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Hunting for a place to live in London

Photo of Kajsa Hallberg.
Many young people want to go travelling after finishing upper secondary school. Some want to test working and living in another country. The majority go to London, which is what Kajsa Hallberg did. But how do you find a place to live, and how much does it actually cost? Here Kajsa describes her own experiences.

A year after upper secondary school, Kajsa and two friends decided to move to London to work. They started looking for a flat online and their first two weeks in London were spent mailing and ringing estate agents and running around looking at flats that were available. They travelled around the whole of London, from east to west, north to south, in search of a reasonably priced flat. They met a lot of strange agents, some of whom even tried to con them, and they saw a lot of weird flats, but in the end they found one that felt right.

 

The first flat in London

The flat they found was on the third floor, and it felt clean and fresh, unlike many of the flats in England. It had no fitted carpets and a clean, almost Scandinavian style. They had to pay approximately 6,420 SEK per person for the flat each month.

 

– Although it is a lot of money for a shared room, we were living quite central in Zone 2 on the outskirts of Bayswater, says Kajsa. You could get a place with a room of your own for the same amount of money further out, although the standard might not be as good.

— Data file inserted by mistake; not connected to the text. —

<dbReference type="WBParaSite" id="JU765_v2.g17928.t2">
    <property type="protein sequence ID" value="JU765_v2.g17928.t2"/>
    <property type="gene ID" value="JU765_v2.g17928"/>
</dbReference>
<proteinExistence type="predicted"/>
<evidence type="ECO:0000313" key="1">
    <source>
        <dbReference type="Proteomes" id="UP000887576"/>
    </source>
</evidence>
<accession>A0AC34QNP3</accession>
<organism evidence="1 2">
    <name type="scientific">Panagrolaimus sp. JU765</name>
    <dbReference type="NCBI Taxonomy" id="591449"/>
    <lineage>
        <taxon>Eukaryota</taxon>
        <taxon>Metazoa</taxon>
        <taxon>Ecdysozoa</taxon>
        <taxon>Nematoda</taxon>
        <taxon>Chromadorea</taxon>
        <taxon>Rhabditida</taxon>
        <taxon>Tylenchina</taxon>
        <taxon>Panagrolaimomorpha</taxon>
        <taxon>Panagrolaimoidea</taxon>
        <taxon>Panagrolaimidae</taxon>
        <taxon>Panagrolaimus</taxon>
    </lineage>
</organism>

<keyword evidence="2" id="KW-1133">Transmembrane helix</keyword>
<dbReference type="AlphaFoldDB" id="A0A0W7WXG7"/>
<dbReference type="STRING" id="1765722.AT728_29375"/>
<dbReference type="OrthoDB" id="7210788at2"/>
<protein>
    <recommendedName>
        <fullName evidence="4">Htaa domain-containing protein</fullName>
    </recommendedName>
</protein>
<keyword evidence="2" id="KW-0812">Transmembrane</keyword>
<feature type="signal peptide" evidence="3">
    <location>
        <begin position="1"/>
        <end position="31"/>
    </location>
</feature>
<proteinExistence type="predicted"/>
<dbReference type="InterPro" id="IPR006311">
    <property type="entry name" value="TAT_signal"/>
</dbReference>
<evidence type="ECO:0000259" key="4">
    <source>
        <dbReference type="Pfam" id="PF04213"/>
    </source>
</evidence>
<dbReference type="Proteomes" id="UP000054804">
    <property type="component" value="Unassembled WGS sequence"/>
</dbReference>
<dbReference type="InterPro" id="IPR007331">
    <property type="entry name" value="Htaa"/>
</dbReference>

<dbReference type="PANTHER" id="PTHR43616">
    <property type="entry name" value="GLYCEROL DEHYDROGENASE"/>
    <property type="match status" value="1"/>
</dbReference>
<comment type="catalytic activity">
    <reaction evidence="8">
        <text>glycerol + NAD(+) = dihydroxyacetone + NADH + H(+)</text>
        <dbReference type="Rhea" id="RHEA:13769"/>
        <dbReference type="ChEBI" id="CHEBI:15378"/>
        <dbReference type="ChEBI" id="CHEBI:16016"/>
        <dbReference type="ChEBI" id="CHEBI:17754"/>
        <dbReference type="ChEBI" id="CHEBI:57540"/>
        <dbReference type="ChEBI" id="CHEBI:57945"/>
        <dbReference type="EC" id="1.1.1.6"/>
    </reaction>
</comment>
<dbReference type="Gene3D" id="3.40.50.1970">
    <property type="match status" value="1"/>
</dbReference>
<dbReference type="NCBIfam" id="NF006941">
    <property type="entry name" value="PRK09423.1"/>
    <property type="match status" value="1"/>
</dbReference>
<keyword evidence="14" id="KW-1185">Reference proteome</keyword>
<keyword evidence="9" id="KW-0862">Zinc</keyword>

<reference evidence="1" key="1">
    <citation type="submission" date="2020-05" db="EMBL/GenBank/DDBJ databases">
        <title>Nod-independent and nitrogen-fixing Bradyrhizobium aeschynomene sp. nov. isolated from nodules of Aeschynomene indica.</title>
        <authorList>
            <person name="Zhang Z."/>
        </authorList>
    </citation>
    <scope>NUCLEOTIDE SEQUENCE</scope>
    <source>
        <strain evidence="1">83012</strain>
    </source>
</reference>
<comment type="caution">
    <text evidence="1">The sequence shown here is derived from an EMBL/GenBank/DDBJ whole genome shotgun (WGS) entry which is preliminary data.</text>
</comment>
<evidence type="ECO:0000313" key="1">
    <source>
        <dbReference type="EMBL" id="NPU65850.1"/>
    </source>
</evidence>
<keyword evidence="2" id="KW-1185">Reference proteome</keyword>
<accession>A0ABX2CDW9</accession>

Kajsa and her friends stayed in London for a few months. They worked, partied and met a load of new friends. Kajsa had fallen so in love with the city that after returning to Sweden, she decided to move back to London to study. 

 

It thus became time once again for Kajsa to start looking for a flat, but this time she was lucky.  It turned out that her family had an acquaintance who was just in the process of finishing her studies in London and was about to move back home to Sweden. 

 

– I got lucky. The new apartment was a studio flat in Finsbury Park, in Zone 2 in northeast London. It is not as good as the one I lived in last autumn, but it’s nice and is in a good location, says Kajsa.

 

This time Kajsa pays even more than she did before, but it’s worth it to be able to live on her own. 

 

– This was something that I chose to prioritise since I’d learned that having my own space was important to me and that living so close to others and sharing a room and a bed can be a strain. 

 

Do you have any tips for others who are looking for a place to live in London at the moment?

–­ It’s important to act quickly, but also to keep calm and to appear "cool", in order not to get conned – so be on your guard. If you find a place to live via an agency they will probably demand that someone who lives in the UK stands as guarantor for your rent payments, but in some cases you might get lucky and they might accept a parent living in Sweden as guarantor. Choosing to go via an agency may be complicated, and they don’t always take the tenant’s side in a possible dispute. But it can mean more security than if you find a flat on the black market. If you are going to live with other people then remember that a household of only students or students who also work does not have to pay council tax, unlike a household where at least one person works without also being a student. Then the whole household has to pay council tax even if the rest are students. And think about whether you want to live with other people, and share a room. It’s fun and economical, but it can also be a strain if you don’t get on with the people you’re living with.

 

Text: Lucella Bergström

Útgefið efni: Mið, 01/04/2015 - 15:22


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